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Forget the bus, Schmidt's Ireland have a point to prove after 'wake-up call'

The Ireland head coach says his squad must stay positive as they bid to bounce back.

WE THOUGHT THE issue of Ireland arriving late to Murrayfield had been firmly put to bed, but then Joe Schmidt brought it up yesterday at Carton House after naming his matchday squad to face Italy this weekend.

After a question about challenging his team to start better, Schmidt mentioned that “there was a bit of anxiety in not having the full period to warm up” at Murrayfield.

Joe Schmidt Schmidt and Ireland travel to Rome this weekend. Source: James Crombie/INPHO

Conor Murray, sitting alongside Schmidt, insisted that being late to the stadium was not an excuse for Ireland’s performance.

Other players backed that up yesterday, and Rob Kearney said immediately after the Murrayfield defeat that it would be “a little bit weak-minded to use excuses like that.”

Clearly arriving late to a stadium on match day is absolutely not ideal, but if it’s under 10 minutes in the difference, it surely shouldn’t still be an issue five days later. So why refer to the bus being late, if it’s not an excuse?

“I’m not sure that I’ve mentioned the bus at all,” says Schmidt.

Ok, that the warm up was affected…

“It’s not an excuse, but it’s something that’s a good challenge for us. As I said, it’s good to be challenged, even in our preparation, and be adaptable and be able to cope with it.

“There was a question about solutions; one of the solutions for us is to be put in positions where we feel a bit of insecurity and a little bit of pressure and be able to cope.

“Unless you get put in those positions, unless you’re put out of your routine, you don’t know how you’re going to cope.”

Clearly Ireland didn’t cope with the challenges of last weekend perfectly, but Schmidt feels his squad are better equipped after the losing experience. That was one of the themes of his review of the Scotland defeat – players learning how better to handle what is thrown at them in Test rugby.

The defeat to Scotland is not only on the players’ shoulders, of course, though it seems to have been at times in the past week.

Coaches are culpable when a team loses as well, just as they take equal credit – sometimes more credit – when there is success.

Joe Schmidt Schmidt with his backs at Carton House yesterday. Source: James Crombie/INPHO

Schmidt has about as much credit as a coach could have in the bank, but it’s interesting to hear how he and his backroom staff reviewed their own performance after last weekend.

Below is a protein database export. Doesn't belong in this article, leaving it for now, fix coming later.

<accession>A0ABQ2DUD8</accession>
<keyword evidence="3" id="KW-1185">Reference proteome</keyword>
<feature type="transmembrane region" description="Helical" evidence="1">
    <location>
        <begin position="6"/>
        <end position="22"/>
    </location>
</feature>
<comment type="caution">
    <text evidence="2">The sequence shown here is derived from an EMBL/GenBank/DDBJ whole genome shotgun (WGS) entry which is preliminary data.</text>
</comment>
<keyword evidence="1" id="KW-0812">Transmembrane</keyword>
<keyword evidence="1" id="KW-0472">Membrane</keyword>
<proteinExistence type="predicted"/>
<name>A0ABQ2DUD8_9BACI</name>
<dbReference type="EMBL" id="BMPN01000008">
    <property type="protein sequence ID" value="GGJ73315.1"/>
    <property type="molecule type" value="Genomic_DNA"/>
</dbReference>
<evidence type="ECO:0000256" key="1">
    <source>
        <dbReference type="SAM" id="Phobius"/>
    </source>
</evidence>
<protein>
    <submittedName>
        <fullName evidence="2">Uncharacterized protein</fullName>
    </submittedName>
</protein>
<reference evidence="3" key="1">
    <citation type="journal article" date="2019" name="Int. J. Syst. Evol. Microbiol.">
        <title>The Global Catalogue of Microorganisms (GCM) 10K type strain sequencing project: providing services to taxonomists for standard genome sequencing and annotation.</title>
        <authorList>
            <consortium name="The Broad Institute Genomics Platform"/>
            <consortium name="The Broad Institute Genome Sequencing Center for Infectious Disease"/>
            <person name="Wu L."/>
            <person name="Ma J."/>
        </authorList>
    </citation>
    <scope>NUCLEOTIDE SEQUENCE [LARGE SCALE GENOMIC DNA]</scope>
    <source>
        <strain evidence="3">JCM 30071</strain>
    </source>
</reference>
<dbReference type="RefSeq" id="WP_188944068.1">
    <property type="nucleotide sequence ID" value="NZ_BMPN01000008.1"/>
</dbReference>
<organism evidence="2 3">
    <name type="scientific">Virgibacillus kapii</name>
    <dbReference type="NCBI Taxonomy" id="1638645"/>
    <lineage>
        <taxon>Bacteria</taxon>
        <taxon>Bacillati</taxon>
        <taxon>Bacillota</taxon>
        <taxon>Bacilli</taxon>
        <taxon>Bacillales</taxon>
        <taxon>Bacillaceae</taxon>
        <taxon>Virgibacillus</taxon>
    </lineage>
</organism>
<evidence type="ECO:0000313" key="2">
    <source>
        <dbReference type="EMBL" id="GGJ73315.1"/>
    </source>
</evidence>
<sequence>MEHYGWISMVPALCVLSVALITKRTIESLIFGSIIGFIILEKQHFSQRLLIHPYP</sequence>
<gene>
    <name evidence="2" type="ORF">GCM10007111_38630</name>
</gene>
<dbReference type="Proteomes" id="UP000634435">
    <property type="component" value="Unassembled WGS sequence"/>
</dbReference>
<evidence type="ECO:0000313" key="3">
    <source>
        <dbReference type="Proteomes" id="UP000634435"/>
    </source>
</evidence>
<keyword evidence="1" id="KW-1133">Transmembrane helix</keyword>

“The process is that we individually go through and review the game and then we get together,” say Schmidt. “We try to stay solutions-based, to be honest. All we can do once something has happened is try to solve it or build upon it so that it doesn’t re-occur, if it is negative.

“Inevitably, you try to find some positives because if we go into review and we say, ‘That’s no good, that’s no good, you were no good there,’ all you do is probably adversely affect the confidence of players.

“We still have got a lot of young players in the group and the last thing you want is for them to lose their confidence because if you have not got the confidence, you are going to hesitate. You’re not going to be sure what you are going to do and, if you hesitate, someone like Stuart Hogg is going to go past you.

“It is a balance and we are pretty tough on ourselves. We try to think how we could have set the week up better, how could we have done something to probably start better or finish better or whatever.”

The word ‘anomaly’ came up once or twice in Schmidt’s session with the media yesterday and it’s certainly how Ireland are viewing their start in Scotland last time out, as they look to make a statement early on against Italy tomorrow in Rome.

“There are very, very few times in my three and a half years doing this job that we’ve started sluggishly like that,” says Schmidt. “The last time [against Argentina in 2015], we were shorn of so much experience and there was a real anxiety then, that I understood it more.

“I’d hope that last weekend is an anomaly and that this weekend we get back to being accurate from the start and probably demonstrate  the ability to be on the front foot from the start, because we certainly weren’t last week.”

Schmidt did also stress that there was equal disappointment within the Ireland set-up that they got into a 22-21 lead and failed to close out a game that was there for the taking.

That is, perhaps, the biggest issue of all to arise from last weekend. Plenty to fix.

The mood after Ireland’s defeat in Edinburgh was naturally one of despondency, but the championship is not gone yet.

Jamie Heaslip and Simon Easterby Forwards coach Simon Easterby gets stuck into a mauling session. Source: James Crombie/INPHO

Schmidt isn’t promising anything, although the head coach certainly hasn’t given up hope.

“I don’t think it’s ever the worst thing [when Ireland lose], it just feels like the worst thing at the time and I know one of you guys said we might win the Six Nations but lose our first game.

“Well, I hope you are right because I’d love to win the Six Nations and I know the players would and maybe that is the wake-up call.

“I don’t think there’s anyone who’s machine-like enough to have a performance every time that is top-drawer, so unfortunately you might have one or two players who don’t have a great day and the other players get us over the line.

“We’d a few players who weren’t far off, there wasn’t someone who had a catastrophic performance, but you don’t have to be far off at this grade.”

Players and coaches. Everyone has a point to prove in Rome tomorrow.

Subscribe to The42 Rugby Show podcast here:

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Murray Kinsella

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